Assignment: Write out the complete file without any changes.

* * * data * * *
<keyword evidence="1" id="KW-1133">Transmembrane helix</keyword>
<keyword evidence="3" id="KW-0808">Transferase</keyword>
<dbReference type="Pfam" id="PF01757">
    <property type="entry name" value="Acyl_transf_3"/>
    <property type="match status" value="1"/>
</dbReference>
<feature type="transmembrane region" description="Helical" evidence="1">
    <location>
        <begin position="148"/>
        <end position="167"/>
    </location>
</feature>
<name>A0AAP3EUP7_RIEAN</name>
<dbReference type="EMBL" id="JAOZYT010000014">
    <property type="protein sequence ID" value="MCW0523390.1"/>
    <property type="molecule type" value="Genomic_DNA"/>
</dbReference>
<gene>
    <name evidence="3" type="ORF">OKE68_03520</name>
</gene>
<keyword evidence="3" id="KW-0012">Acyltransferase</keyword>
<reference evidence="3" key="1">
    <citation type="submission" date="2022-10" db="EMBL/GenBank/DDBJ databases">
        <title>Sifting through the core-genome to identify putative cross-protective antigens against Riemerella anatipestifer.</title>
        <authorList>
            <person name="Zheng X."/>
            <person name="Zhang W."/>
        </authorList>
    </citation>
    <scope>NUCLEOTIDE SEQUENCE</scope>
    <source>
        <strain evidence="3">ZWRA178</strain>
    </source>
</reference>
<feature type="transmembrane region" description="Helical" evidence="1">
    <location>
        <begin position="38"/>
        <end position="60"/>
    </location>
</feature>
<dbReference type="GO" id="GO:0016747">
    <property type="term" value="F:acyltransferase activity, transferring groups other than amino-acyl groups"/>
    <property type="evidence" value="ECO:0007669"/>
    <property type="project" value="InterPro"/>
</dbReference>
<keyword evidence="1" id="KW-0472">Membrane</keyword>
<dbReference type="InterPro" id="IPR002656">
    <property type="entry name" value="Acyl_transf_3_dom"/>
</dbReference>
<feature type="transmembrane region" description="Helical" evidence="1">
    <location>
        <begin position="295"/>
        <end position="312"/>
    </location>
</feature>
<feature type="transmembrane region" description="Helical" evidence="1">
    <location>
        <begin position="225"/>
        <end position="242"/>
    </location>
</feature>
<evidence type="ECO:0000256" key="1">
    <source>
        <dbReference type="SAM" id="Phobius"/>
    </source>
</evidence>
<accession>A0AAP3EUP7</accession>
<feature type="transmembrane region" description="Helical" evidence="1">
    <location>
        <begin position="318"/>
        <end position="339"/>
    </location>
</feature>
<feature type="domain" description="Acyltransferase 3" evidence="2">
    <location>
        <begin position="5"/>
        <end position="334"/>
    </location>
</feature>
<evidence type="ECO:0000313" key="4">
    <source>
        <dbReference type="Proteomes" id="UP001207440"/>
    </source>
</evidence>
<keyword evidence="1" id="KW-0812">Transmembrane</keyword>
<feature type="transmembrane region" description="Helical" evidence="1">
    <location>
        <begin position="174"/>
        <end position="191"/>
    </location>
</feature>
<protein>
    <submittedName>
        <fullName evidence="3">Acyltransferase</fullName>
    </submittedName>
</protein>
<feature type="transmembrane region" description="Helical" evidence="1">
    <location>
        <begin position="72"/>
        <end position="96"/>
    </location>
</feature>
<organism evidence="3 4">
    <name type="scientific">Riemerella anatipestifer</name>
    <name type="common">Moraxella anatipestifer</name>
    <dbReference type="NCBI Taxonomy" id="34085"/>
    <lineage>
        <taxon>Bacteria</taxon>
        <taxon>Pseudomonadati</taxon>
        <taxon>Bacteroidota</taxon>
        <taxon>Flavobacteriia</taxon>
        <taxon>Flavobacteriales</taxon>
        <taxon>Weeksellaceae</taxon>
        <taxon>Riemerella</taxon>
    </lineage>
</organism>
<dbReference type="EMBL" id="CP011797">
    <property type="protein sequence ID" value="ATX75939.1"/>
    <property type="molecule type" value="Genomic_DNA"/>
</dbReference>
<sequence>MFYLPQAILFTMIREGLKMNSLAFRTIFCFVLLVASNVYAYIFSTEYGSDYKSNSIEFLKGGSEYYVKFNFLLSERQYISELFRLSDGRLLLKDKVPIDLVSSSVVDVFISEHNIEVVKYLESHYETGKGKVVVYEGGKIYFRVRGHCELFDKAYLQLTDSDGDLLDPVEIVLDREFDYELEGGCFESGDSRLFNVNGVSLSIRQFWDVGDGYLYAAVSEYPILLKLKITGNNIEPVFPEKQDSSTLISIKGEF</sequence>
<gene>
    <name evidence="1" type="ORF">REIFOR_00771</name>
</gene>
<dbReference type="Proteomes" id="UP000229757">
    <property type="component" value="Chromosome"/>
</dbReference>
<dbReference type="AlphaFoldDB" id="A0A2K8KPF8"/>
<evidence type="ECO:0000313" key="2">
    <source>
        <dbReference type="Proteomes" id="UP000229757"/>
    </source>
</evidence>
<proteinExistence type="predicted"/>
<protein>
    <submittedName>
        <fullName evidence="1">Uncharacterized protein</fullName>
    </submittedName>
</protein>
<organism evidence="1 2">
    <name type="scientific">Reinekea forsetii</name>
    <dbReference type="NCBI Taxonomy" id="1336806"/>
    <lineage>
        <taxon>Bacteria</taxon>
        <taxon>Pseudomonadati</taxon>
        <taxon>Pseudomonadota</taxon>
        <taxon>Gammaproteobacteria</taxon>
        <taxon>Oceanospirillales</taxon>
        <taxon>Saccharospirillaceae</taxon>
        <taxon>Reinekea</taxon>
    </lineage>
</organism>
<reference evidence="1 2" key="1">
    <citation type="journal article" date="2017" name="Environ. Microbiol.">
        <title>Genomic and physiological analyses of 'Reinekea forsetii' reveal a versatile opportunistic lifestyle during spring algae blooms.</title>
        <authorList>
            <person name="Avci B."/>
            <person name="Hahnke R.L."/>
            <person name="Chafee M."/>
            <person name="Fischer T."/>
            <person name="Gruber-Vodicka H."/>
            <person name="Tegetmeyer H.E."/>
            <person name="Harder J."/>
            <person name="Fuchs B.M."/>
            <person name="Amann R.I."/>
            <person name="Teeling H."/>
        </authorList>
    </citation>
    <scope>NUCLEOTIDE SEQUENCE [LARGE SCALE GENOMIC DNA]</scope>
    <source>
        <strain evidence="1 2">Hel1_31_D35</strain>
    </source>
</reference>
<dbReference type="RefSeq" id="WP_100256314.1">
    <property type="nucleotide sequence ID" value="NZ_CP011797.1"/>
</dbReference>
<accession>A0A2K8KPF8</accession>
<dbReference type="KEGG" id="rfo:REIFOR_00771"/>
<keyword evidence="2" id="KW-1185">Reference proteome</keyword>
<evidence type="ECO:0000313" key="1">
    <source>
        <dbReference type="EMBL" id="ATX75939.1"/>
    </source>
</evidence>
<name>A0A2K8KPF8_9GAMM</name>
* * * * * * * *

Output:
<keyword evidence="1" id="KW-1133">Transmembrane helix</keyword>
<keyword evidence="3" id="KW-0808">Transferase</keyword>
<dbReference type="Pfam" id="PF01757">
    <property type="entry name" value="Acyl_transf_3"/>
    <property type="match status" value="1"/>
</dbReference>
<feature type="transmembrane region" description="Helical" evidence="1">
    <location>
        <begin position="148"/>
        <end position="167"/>
    </location>
</feature>
<name>A0AAP3EUP7_RIEAN</name>
<dbReference type="EMBL" id="JAOZYT010000014">
    <property type="protein sequence ID" value="MCW0523390.1"/>
    <property type="molecule type" value="Genomic_DNA"/>
</dbReference>
<gene>
    <name evidence="3" type="ORF">OKE68_03520</name>
</gene>
<keyword evidence="3" id="KW-0012">Acyltransferase</keyword>
<reference evidence="3" key="1">
    <citation type="submission" date="2022-10" db="EMBL/GenBank/DDBJ databases">
        <title>Sifting through the core-genome to identify putative cross-protective antigens against Riemerella anatipestifer.</title>
        <authorList>
            <person name="Zheng X."/>
            <person name="Zhang W."/>
        </authorList>
    </citation>
    <scope>NUCLEOTIDE SEQUENCE</scope>
    <source>
        <strain evidence="3">ZWRA178</strain>
    </source>
</reference>
<feature type="transmembrane region" description="Helical" evidence="1">
    <location>
        <begin position="38"/>
        <end position="60"/>
    </location>
</feature>
<dbReference type="GO" id="GO:0016747">
    <property type="term" value="F:acyltransferase activity, transferring groups other than amino-acyl groups"/>
    <property type="evidence" value="ECO:0007669"/>
    <property type="project" value="InterPro"/>
</dbReference>
<keyword evidence="1" id="KW-0472">Membrane</keyword>
<dbReference type="InterPro" id="IPR002656">
    <property type="entry name" value="Acyl_transf_3_dom"/>
</dbReference>
<feature type="transmembrane region" description="Helical" evidence="1">
    <location>
        <begin position="295"/>
        <end position="312"/>
    </location>
</feature>
<feature type="transmembrane region" description="Helical" evidence="1">
    <location>
        <begin position="225"/>
        <end position="242"/>
    </location>
</feature>
<evidence type="ECO:0000256" key="1">
    <source>
        <dbReference type="SAM" id="Phobius"/>
    </source>
</evidence>
<accession>A0AAP3EUP7</accession>
<feature type="transmembrane region" description="Helical" evidence="1">
    <location>
        <begin position="318"/>
        <end position="339"/>
    </location>
</feature>
<feature type="domain" description="Acyltransferase 3" evidence="2">
    <location>
        <begin position="5"/>
        <end position="334"/>
    </location>
</feature>
<evidence type="ECO:0000313" key="4">
    <source>
        <dbReference type="Proteomes" id="UP001207440"/>
    </source>
</evidence>
<keyword evidence="1" id="KW-0812">Transmembrane</keyword>
<feature type="transmembrane region" description="Helical" evidence="1">
    <location>
        <begin position="174"/>
        <end position="191"/>
    </location>
</feature>
<protein>
    <submittedName>
        <fullName evidence="3">Acyltransferase</fullName>
    </submittedName>
</protein>
<feature type="transmembrane region" description="Helical" evidence="1">
    <location>
        <begin position="72"/>
        <end position="96"/>
    </location>
</feature>
<organism evidence="3 4">
    <name type="scientific">Riemerella anatipestifer</name>
    <name type="common">Moraxella anatipestifer</name>
    <dbReference type="NCBI Taxonomy" id="34085"/>
    <lineage>
        <taxon>Bacteria</taxon>
        <taxon>Pseudomonadati</taxon>
        <taxon>Bacteroidota</taxon>
        <taxon>Flavobacteriia</taxon>
        <taxon>Flavobacteriales</taxon>
        <taxon>Weeksellaceae</taxon>
        <taxon>Riemerella</taxon>
    </lineage>
</organism>
<dbReference type="EMBL" id="CP011797">
    <property type="protein sequence ID" value="ATX75939.1"/>
    <property type="molecule type" value="Genomic_DNA"/>
</dbReference>
<sequence>MFYLPQAILFTMIREGLKMNSLAFRTIFCFVLLVASNVYAYIFSTEYGSDYKSNSIEFLKGGSEYYVKFNFLLSERQYISELFRLSDGRLLLKDKVPIDLVSSSVVDVFISEHNIEVVKYLESHYETGKGKVVVYEGGKIYFRVRGHCELFDKAYLQLTDSDGDLLDPVEIVLDREFDYELEGGCFESGDSRLFNVNGVSLSIRQFWDVGDGYLYAAVSEYPILLKLKITGNNIEPVFPEKQDSSTLISIKGEF</sequence>
<gene>
    <name evidence="1" type="ORF">REIFOR_00771</name>
</gene>
<dbReference type="Proteomes" id="UP000229757">
    <property type="component" value="Chromosome"/>
</dbReference>
<dbReference type="AlphaFoldDB" id="A0A2K8KPF8"/>
<evidence type="ECO:0000313" key="2">
    <source>
        <dbReference type="Proteomes" id="UP000229757"/>
    </source>
</evidence>
<proteinExistence type="predicted"/>
<protein>
    <submittedName>
        <fullName evidence="1">Uncharacterized protein</fullName>
    </submittedName>
</protein>
<organism evidence="1 2">
    <name type="scientific">Reinekea forsetii</name>
    <dbReference type="NCBI Taxonomy" id="1336806"/>
    <lineage>
        <taxon>Bacteria</taxon>
        <taxon>Pseudomonadati</taxon>
        <taxon>Pseudomonadota</taxon>
        <taxon>Gammaproteobacteria</taxon>
        <taxon>Oceanospirillales</taxon>
        <taxon>Saccharospirillaceae</taxon>
        <taxon>Reinekea</taxon>
    </lineage>
</organism>
<reference evidence="1 2" key="1">
    <citation type="journal article" date="2017" name="Environ. Microbiol.">
        <title>Genomic and physiological analyses of 'Reinekea forsetii' reveal a versatile opportunistic lifestyle during spring algae blooms.</title>
        <authorList>
            <person name="Avci B."/>
            <person name="Hahnke R.L."/>
            <person name="Chafee M."/>
            <person name="Fischer T."/>
            <person name="Gruber-Vodicka H."/>
            <person name="Tegetmeyer H.E."/>
            <person name="Harder J."/>
            <person name="Fuchs B.M."/>
            <person name="Amann R.I."/>
            <person name="Teeling H."/>
        </authorList>
    </citation>
    <scope>NUCLEOTIDE SEQUENCE [LARGE SCALE GENOMIC DNA]</scope>
    <source>
        <strain evidence="1 2">Hel1_31_D35</strain>
    </source>
</reference>
<dbReference type="RefSeq" id="WP_100256314.1">
    <property type="nucleotide sequence ID" value="NZ_CP011797.1"/>
</dbReference>
<accession>A0A2K8KPF8</accession>
<dbReference type="KEGG" id="rfo:REIFOR_00771"/>
<keyword evidence="2" id="KW-1185">Reference proteome</keyword>
<evidence type="ECO:0000313" key="1">
    <source>
        <dbReference type="EMBL" id="ATX75939.1"/>
    </source>
</evidence>
<name>A0A2K8KPF8_9GAMM</name>